Healthy rivers are vital to the health of the UK landscapes. They mitigate the impacts of climate change by protecting communities from flood and drought events, and they support ecosystem and biodiversity resilience, as well as providing myriad mental and physical health benefits for people who love to swim, paddleboard and explore these wonderful places.

But these areas are under extreme threat. As the world experiences climate and nature emergencies, the UK also battles with a water management crisis. Sewage spills, litter, road run-off pollution, chemicals, nutrients, plastics and excessive water abstraction are some of the pressing issues affecting our rivers and waterways.

In February 2024, The Rivers Trust released its latest State of Rivers Report, finding that.

  • No single stretch of river in England or Northern Ireland is in good overall health.
  • Just 15% of English, 31% of Northern Irish, and 50% of Irish river stretches reach good ecological health standards.
  • Toxic chemicals persist in every stretch of English rivers.

Sewage spills into England’s rivers and seas by water companies more than doubled in 2023. According to the Environment Agency, there were 3.6 million hours of spills, compared to 1.75 million hours in 2022. At the same time, the average water bill is expected to rise by 6% in England and Wales, with Thames Water arguing to lift bills by up to 44%.

Caring for and protecting our freshwater ecosystems has never been more urgent. London in particular needs this: in last month’s Oxford and Cambridge boat race, both crews were given safety advice to avoid swallowing water splashed up from the river, while Bangor University analysis found high levels of norovirus and E. coli in water taken near the border between Berkshire and Buckinghamshire. Raising awareness about the state of our rivers, connecting communities to their local waterways, improving blue spaces, and transforming these into enjoyable and accessible places for social gatherings are key to turning the tide on the degradation and neglect our rivers have been suffering. And this is what the environmental charity Thames21 strives to do.

Together with its partners and a wide network of dedicated volunteers, Thames21 restores rivers, gathers data to advocate for change, and empowers people through a free education programme. The charity also leads the coordination of London Rivers Week, which is an annual campaign to inspire the public to celebrate all of London’s rivers and the many projects taking place to protect them.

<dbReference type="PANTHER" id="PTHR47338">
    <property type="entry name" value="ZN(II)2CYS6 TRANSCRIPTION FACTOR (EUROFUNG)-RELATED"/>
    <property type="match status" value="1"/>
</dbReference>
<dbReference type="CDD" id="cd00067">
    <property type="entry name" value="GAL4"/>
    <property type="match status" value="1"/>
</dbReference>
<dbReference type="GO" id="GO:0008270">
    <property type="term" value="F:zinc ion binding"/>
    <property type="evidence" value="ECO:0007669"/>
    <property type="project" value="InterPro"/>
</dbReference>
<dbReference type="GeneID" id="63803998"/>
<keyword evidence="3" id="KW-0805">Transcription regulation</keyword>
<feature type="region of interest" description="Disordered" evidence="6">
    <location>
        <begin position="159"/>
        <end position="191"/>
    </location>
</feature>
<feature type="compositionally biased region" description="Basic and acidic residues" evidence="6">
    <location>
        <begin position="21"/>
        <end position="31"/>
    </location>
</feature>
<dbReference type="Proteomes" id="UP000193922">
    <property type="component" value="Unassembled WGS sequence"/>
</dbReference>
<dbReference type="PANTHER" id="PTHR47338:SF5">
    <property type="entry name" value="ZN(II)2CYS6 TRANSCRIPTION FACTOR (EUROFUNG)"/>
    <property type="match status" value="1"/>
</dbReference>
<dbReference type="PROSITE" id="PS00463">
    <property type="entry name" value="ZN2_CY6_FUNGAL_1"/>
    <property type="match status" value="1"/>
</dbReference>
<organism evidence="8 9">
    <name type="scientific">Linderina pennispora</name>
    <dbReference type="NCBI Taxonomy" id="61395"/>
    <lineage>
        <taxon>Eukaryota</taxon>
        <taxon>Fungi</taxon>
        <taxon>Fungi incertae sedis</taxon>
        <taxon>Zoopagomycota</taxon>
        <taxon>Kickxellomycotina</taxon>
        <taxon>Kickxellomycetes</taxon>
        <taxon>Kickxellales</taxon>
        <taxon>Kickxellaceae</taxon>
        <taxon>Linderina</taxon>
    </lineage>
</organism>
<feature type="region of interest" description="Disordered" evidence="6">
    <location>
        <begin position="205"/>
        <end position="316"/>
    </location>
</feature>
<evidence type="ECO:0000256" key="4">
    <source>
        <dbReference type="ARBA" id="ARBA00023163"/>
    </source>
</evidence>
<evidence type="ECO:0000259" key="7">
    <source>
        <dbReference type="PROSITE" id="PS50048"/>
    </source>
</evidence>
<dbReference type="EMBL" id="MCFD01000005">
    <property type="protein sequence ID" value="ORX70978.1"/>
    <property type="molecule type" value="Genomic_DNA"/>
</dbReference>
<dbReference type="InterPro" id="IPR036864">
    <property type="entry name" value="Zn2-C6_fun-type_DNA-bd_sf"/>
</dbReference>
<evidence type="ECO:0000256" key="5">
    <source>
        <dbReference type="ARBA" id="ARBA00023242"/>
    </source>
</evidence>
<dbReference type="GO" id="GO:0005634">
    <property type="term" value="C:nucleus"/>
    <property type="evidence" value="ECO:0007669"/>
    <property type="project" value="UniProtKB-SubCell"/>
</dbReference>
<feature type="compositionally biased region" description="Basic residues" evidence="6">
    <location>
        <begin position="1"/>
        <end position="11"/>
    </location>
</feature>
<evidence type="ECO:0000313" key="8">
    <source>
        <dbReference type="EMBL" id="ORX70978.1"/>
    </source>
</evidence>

While it’s easy to feel disheartened and helpless with all the discouraging news regarding the environment, London Rivers Week aims to highlight the great initiatives that are helping to safeguard our rivers, providing a positive outlook and motivating people to act. Every action matters, regardless of how small you might think it is.

Some examples on work being done to clean up UK rivers includes:

  • Improving agriculture to reduce chemicals, surface run-off and soil erosion
  • Restoring natural areas such as wetlands and woodlands which act as a natural filter for pollutants
  • Creating green infrastructure in urban areas, slowing the flow of surface run-off and reduce the risk of sewer systems overflowing
  • Monitoring water quality to identify misconnected pipes and pollution hotspots
  • Raising awareness about pipes and drains and their impact on water quality

Now in its eighth edition, this year’s celebration happens between the 22nd and 30th of June and focuses on health and well-being and cultural activities. The key theme is ‘London is a river city’. There are over 40 events across London, almost all of them free, from online talks and river walks to hands-on river restoration tasks such as clean-ups, invasive species removal, water quality monitoring, and much more.

London Rivers Week presents a great opportunity for the public to get involved in environmental activities, learn more about freshwater ecosystems and their local rivers, enjoy the outdoors, and connect with other members of their communities.

Environmental action isn’t only for environmentalists, activists, or researchers. It’s for anyone who cares and wants to make a positive difference, like you and me. Join London Rivers Week and have a great time while giving back to nature.

Find out more about it here